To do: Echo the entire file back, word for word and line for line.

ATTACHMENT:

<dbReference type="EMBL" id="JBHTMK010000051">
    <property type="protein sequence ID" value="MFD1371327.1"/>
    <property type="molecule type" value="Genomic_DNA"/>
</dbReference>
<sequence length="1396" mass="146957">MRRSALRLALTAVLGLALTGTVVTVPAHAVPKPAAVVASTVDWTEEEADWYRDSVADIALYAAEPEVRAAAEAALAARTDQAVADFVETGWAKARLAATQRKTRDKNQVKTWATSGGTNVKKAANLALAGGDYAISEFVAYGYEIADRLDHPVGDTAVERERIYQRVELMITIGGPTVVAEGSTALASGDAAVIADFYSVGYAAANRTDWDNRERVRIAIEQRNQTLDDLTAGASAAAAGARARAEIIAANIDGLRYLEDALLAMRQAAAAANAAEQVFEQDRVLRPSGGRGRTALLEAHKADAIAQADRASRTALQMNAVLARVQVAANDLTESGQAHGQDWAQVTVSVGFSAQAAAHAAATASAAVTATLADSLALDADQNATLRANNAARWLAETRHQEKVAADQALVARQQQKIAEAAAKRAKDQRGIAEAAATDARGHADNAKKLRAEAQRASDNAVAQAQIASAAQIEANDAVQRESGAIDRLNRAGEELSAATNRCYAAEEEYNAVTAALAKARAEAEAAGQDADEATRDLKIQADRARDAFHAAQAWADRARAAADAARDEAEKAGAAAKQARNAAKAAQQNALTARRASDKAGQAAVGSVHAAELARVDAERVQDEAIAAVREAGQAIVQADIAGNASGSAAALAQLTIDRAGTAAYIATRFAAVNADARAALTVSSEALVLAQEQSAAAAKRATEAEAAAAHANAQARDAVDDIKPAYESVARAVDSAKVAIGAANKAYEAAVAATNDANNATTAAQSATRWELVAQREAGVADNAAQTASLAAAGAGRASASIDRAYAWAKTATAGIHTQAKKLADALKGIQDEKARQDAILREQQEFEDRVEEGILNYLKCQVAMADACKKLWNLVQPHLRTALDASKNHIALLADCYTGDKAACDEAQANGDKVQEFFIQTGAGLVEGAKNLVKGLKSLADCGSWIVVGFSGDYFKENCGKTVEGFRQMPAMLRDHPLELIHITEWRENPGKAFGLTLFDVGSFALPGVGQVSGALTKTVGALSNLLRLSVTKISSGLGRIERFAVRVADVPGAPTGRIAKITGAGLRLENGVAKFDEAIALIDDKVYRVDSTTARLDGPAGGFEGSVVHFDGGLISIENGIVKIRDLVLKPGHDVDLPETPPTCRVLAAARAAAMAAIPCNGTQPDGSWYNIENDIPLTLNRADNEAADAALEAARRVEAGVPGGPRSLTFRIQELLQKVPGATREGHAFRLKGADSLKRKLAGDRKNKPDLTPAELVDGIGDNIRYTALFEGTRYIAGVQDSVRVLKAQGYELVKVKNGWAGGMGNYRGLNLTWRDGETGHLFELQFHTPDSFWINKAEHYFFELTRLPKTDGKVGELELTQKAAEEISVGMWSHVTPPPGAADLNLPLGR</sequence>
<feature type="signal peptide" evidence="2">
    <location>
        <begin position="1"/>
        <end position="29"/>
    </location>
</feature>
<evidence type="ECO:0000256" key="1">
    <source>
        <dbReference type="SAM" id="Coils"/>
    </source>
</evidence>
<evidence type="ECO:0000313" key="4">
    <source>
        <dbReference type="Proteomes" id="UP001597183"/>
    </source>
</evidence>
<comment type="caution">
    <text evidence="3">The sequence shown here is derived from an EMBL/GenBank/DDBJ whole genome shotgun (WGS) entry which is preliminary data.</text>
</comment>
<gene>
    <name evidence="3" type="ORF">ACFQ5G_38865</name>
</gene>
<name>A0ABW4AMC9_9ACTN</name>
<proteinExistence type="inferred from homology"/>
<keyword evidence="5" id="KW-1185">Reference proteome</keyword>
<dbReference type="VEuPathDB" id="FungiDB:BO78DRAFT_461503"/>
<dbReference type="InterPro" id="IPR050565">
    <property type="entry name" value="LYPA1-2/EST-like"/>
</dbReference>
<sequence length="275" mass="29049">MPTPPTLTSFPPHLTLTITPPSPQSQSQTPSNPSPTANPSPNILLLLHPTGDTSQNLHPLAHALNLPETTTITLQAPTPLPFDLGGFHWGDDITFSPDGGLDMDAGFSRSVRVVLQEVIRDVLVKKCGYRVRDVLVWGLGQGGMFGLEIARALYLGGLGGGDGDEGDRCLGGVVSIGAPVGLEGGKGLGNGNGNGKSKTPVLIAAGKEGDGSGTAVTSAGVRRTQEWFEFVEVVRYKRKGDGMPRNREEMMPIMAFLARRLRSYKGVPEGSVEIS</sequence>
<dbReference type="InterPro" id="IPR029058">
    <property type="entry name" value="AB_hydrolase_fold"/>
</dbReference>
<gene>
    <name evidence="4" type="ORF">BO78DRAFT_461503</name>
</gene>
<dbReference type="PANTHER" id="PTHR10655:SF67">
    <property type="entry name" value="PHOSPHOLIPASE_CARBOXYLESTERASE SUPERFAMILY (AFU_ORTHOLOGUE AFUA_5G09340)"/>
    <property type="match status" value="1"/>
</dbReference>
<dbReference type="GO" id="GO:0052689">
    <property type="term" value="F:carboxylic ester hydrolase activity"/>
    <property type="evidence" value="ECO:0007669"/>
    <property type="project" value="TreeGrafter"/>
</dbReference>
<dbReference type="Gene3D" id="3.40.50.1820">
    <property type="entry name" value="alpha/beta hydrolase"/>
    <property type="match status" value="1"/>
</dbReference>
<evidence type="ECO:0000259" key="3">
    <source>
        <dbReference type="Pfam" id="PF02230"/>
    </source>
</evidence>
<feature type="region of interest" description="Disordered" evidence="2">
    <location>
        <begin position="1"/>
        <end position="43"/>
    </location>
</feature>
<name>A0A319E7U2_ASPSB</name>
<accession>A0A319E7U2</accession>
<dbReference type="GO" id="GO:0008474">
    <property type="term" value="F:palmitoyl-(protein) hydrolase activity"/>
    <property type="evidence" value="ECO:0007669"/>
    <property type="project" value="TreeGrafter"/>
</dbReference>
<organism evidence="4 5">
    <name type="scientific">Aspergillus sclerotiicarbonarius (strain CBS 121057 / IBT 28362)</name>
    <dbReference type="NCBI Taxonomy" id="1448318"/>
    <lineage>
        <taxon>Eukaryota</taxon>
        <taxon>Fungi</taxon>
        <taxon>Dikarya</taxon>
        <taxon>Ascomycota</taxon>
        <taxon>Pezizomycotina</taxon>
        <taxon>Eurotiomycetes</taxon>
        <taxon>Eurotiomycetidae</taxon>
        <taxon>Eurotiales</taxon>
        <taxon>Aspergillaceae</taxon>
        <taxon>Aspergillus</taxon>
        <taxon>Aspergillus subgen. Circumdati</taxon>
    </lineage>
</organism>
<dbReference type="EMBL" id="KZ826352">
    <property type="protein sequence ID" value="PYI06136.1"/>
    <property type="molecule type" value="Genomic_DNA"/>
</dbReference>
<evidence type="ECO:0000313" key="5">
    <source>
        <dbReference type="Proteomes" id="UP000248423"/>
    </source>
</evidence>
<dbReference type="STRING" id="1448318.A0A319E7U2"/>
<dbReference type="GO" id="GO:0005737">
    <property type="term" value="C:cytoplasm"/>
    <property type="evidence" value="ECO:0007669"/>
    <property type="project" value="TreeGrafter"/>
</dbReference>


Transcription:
<dbReference type="EMBL" id="JBHTMK010000051">
    <property type="protein sequence ID" value="MFD1371327.1"/>
    <property type="molecule type" value="Genomic_DNA"/>
</dbReference>
<sequence length="1396" mass="146957">MRRSALRLALTAVLGLALTGTVVTVPAHAVPKPAAVVASTVDWTEEEADWYRDSVADIALYAAEPEVRAAAEAALAARTDQAVADFVETGWAKARLAATQRKTRDKNQVKTWATSGGTNVKKAANLALAGGDYAISEFVAYGYEIADRLDHPVGDTAVERERIYQRVELMITIGGPTVVAEGSTALASGDAAVIADFYSVGYAAANRTDWDNRERVRIAIEQRNQTLDDLTAGASAAAAGARARAEIIAANIDGLRYLEDALLAMRQAAAAANAAEQVFEQDRVLRPSGGRGRTALLEAHKADAIAQADRASRTALQMNAVLARVQVAANDLTESGQAHGQDWAQVTVSVGFSAQAAAHAAATASAAVTATLADSLALDADQNATLRANNAARWLAETRHQEKVAADQALVARQQQKIAEAAAKRAKDQRGIAEAAATDARGHADNAKKLRAEAQRASDNAVAQAQIASAAQIEANDAVQRESGAIDRLNRAGEELSAATNRCYAAEEEYNAVTAALAKARAEAEAAGQDADEATRDLKIQADRARDAFHAAQAWADRARAAADAARDEAEKAGAAAKQARNAAKAAQQNALTARRASDKAGQAAVGSVHAAELARVDAERVQDEAIAAVREAGQAIVQADIAGNASGSAAALAQLTIDRAGTAAYIATRFAAVNADARAALTVSSEALVLAQEQSAAAAKRATEAEAAAAHANAQARDAVDDIKPAYESVARAVDSAKVAIGAANKAYEAAVAATNDANNATTAAQSATRWELVAQREAGVADNAAQTASLAAAGAGRASASIDRAYAWAKTATAGIHTQAKKLADALKGIQDEKARQDAILREQQEFEDRVEEGILNYLKCQVAMADACKKLWNLVQPHLRTALDASKNHIALLADCYTGDKAACDEAQANGDKVQEFFIQTGAGLVEGAKNLVKGLKSLADCGSWIVVGFSGDYFKENCGKTVEGFRQMPAMLRDHPLELIHITEWRENPGKAFGLTLFDVGSFALPGVGQVSGALTKTVGALSNLLRLSVTKISSGLGRIERFAVRVADVPGAPTGRIAKITGAGLRLENGVAKFDEAIALIDDKVYRVDSTTARLDGPAGGFEGSVVHFDGGLISIENGIVKIRDLVLKPGHDVDLPETPPTCRVLAAARAAAMAAIPCNGTQPDGSWYNIENDIPLTLNRADNEAADAALEAARRVEAGVPGGPRSLTFRIQELLQKVPGATREGHAFRLKGADSLKRKLAGDRKNKPDLTPAELVDGIGDNIRYTALFEGTRYIAGVQDSVRVLKAQGYELVKVKNGWAGGMGNYRGLNLTWRDGETGHLFELQFHTPDSFWINKAEHYFFELTRLPKTDGKVGELELTQKAAEEISVGMWSHVTPPPGAADLNLPLGR</sequence>
<feature type="signal peptide" evidence="2">
    <location>
        <begin position="1"/>
        <end position="29"/>
    </location>
</feature>
<evidence type="ECO:0000256" key="1">
    <source>
        <dbReference type="SAM" id="Coils"/>
    </source>
</evidence>
<evidence type="ECO:0000313" key="4">
    <source>
        <dbReference type="Proteomes" id="UP001597183"/>
    </source>
</evidence>
<comment type="caution">
    <text evidence="3">The sequence shown here is derived from an EMBL/GenBank/DDBJ whole genome shotgun (WGS) entry which is preliminary data.</text>
</comment>
<gene>
    <name evidence="3" type="ORF">ACFQ5G_38865</name>
</gene>
<name>A0ABW4AMC9_9ACTN</name>
<proteinExistence type="inferred from homology"/>
<keyword evidence="5" id="KW-1185">Reference proteome</keyword>
<dbReference type="VEuPathDB" id="FungiDB:BO78DRAFT_461503"/>
<dbReference type="InterPro" id="IPR050565">
    <property type="entry name" value="LYPA1-2/EST-like"/>
</dbReference>
<sequence length="275" mass="29049">MPTPPTLTSFPPHLTLTITPPSPQSQSQTPSNPSPTANPSPNILLLLHPTGDTSQNLHPLAHALNLPETTTITLQAPTPLPFDLGGFHWGDDITFSPDGGLDMDAGFSRSVRVVLQEVIRDVLVKKCGYRVRDVLVWGLGQGGMFGLEIARALYLGGLGGGDGDEGDRCLGGVVSIGAPVGLEGGKGLGNGNGNGKSKTPVLIAAGKEGDGSGTAVTSAGVRRTQEWFEFVEVVRYKRKGDGMPRNREEMMPIMAFLARRLRSYKGVPEGSVEIS</sequence>
<dbReference type="InterPro" id="IPR029058">
    <property type="entry name" value="AB_hydrolase_fold"/>
</dbReference>
<gene>
    <name evidence="4" type="ORF">BO78DRAFT_461503</name>
</gene>
<dbReference type="PANTHER" id="PTHR10655:SF67">
    <property type="entry name" value="PHOSPHOLIPASE_CARBOXYLESTERASE SUPERFAMILY (AFU_ORTHOLOGUE AFUA_5G09340)"/>
    <property type="match status" value="1"/>
</dbReference>
<dbReference type="GO" id="GO:0052689">
    <property type="term" value="F:carboxylic ester hydrolase activity"/>
    <property type="evidence" value="ECO:0007669"/>
    <property type="project" value="TreeGrafter"/>
</dbReference>
<dbReference type="Gene3D" id="3.40.50.1820">
    <property type="entry name" value="alpha/beta hydrolase"/>
    <property type="match status" value="1"/>
</dbReference>
<evidence type="ECO:0000259" key="3">
    <source>
        <dbReference type="Pfam" id="PF02230"/>
    </source>
</evidence>
<feature type="region of interest" description="Disordered" evidence="2">
    <location>
        <begin position="1"/>
        <end position="43"/>
    </location>
</feature>
<name>A0A319E7U2_ASPSB</name>
<accession>A0A319E7U2</accession>
<dbReference type="GO" id="GO:0008474">
    <property type="term" value="F:palmitoyl-(protein) hydrolase activity"/>
    <property type="evidence" value="ECO:0007669"/>
    <property type="project" value="TreeGrafter"/>
</dbReference>
<organism evidence="4 5">
    <name type="scientific">Aspergillus sclerotiicarbonarius (strain CBS 121057 / IBT 28362)</name>
    <dbReference type="NCBI Taxonomy" id="1448318"/>
    <lineage>
        <taxon>Eukaryota</taxon>
        <taxon>Fungi</taxon>
        <taxon>Dikarya</taxon>
        <taxon>Ascomycota</taxon>
        <taxon>Pezizomycotina</taxon>
        <taxon>Eurotiomycetes</taxon>
        <taxon>Eurotiomycetidae</taxon>
        <taxon>Eurotiales</taxon>
        <taxon>Aspergillaceae</taxon>
        <taxon>Aspergillus</taxon>
        <taxon>Aspergillus subgen. Circumdati</taxon>
    </lineage>
</organism>
<dbReference type="EMBL" id="KZ826352">
    <property type="protein sequence ID" value="PYI06136.1"/>
    <property type="molecule type" value="Genomic_DNA"/>
</dbReference>
<evidence type="ECO:0000313" key="5">
    <source>
        <dbReference type="Proteomes" id="UP000248423"/>
    </source>
</evidence>
<dbReference type="STRING" id="1448318.A0A319E7U2"/>
<dbReference type="GO" id="GO:0005737">
    <property type="term" value="C:cytoplasm"/>
    <property type="evidence" value="ECO:0007669"/>
    <property type="project" value="TreeGrafter"/>
</dbReference>